Security breaches continue to rock the enterprise, leaving organizations scrambling to safeguard their data from...
unauthorized disclosure. More CISOs are resorting to data loss prevention to manage electronic communication pertaining to their organization and to offset insider threats.
But an effective DLP implementation calls for organization-wide awareness and engagement, while making sure that the program doesn't impede the business in any way. That's according to panelists discussing DLP implementation best practices at the recent Argyle CISO Leadership Forum in New York.
"With DLP, where it does have the capability to block or change the way that people are conducting their business, you want to make sure that you have that [business] buy-in first and make sure that you implement it in a way that actually supports the business," said Matt Hughes, vice president of professional and platform services at InteliSecure.
Hughes sees data loss prevention as a business enabler, and getting company-wide support at the very inception of the program will help security teams from running into obstructions during DLP implementation, he said.
According to Mohammed Lazhar, head of global security and compliance at Wolters Kluwer and a co-panelist, a DLP partnership with the business and the need to educate employees is critical. It has become imperative for organizations to share and transfer data both internally and externally, so educating the business, sales, HR and the legal departments about the value and importance of that exchange is important, he said.
Matt Hughesvice president of professional and platform services, InteliSecure
A DLP implementation can also help businesses set guidelines and apply processes to ensure safe transfer of sensitive data like personally identifiable information, he said.
"[In our organization], we put more on discovery mode and use DLP more as an engagement and awareness tool, and then we are going to apply more controls so we are not appearing as blocking the business, or preventing the business, which then enables the adoption," Lazhar said.
For co-panelist Nashira Layade, CISO and senior vice president at Realogy Corporation, DLP has never been strictly an infosec or IT tool. She sees it as being more beneficial to compliance and for educational purposes.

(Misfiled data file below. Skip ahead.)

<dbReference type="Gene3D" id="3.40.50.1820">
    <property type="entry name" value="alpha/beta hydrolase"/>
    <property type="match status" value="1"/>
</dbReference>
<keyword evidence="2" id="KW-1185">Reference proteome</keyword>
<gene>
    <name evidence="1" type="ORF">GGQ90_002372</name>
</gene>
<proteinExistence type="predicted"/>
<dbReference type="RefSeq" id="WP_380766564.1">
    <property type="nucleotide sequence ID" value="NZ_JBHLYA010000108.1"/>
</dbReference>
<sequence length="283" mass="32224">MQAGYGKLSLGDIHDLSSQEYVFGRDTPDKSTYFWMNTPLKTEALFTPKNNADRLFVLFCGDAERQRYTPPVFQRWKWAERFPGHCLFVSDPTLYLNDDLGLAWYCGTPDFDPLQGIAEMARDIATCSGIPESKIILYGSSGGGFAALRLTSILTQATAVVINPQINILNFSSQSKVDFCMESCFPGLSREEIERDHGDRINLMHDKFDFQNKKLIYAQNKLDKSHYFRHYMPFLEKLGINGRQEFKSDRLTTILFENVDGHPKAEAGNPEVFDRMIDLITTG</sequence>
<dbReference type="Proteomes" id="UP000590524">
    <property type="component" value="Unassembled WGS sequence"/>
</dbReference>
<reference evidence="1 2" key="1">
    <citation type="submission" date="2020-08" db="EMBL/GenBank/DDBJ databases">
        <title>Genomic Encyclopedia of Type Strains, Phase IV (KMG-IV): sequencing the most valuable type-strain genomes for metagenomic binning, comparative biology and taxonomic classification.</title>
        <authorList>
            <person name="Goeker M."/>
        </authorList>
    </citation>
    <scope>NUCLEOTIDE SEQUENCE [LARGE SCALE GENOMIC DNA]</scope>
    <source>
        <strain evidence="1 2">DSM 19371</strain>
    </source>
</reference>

During DLP implementation, the first step is to define what organizations are trying to achieve and second is to identify the partners who they will work with, she said. A DLP program requires organizations to work very closely with the business and legal units to determine how organizations want to implement it, she reinforced.
When it comes to DLP implementation, it is really about putting the accountability on the business leader, she added.
"That's how I personally work with the business in the DLP space," Layade said.
Identify 'crown jewels' for DLP implementation
The DLP implementation process also involves identifying an organization's most crucial data assets that are critical to their business in terms of revenue and reputation, Hughes said.
Once the crown jewels are identified, a risk assessment and a business process impact assessment are conducted for each of those crown jewels, Layade said when describing the procedures that her organization follows. The risk assessment is designed to figure out the technical parameters that are required to protect the data assets, she explained.
"The business processes impact assessment is more about what are the outfalls of that data from a non-systemic perspective," she explained. "Often times when we think about data protection, we limit it to the system and not to other areas where things can be printed, where it can be shared and exchanged in other areas, like the cloud."
Therefore, having some sort of governance mechanism in place that spans across all business units will help organizations prioritize those critical assets. This will also prevent the company from wasting resources trying to protect every single piece of data the organization generates, Hughes said.
"They can prioritize the assets based on revenue impact, reputational impact, public-facing assets, and make sure they're properly handled. Once you have that understanding, then you can launch the next steps, whether it's discover, or monitor, or block, or whatever is appropriate for the business."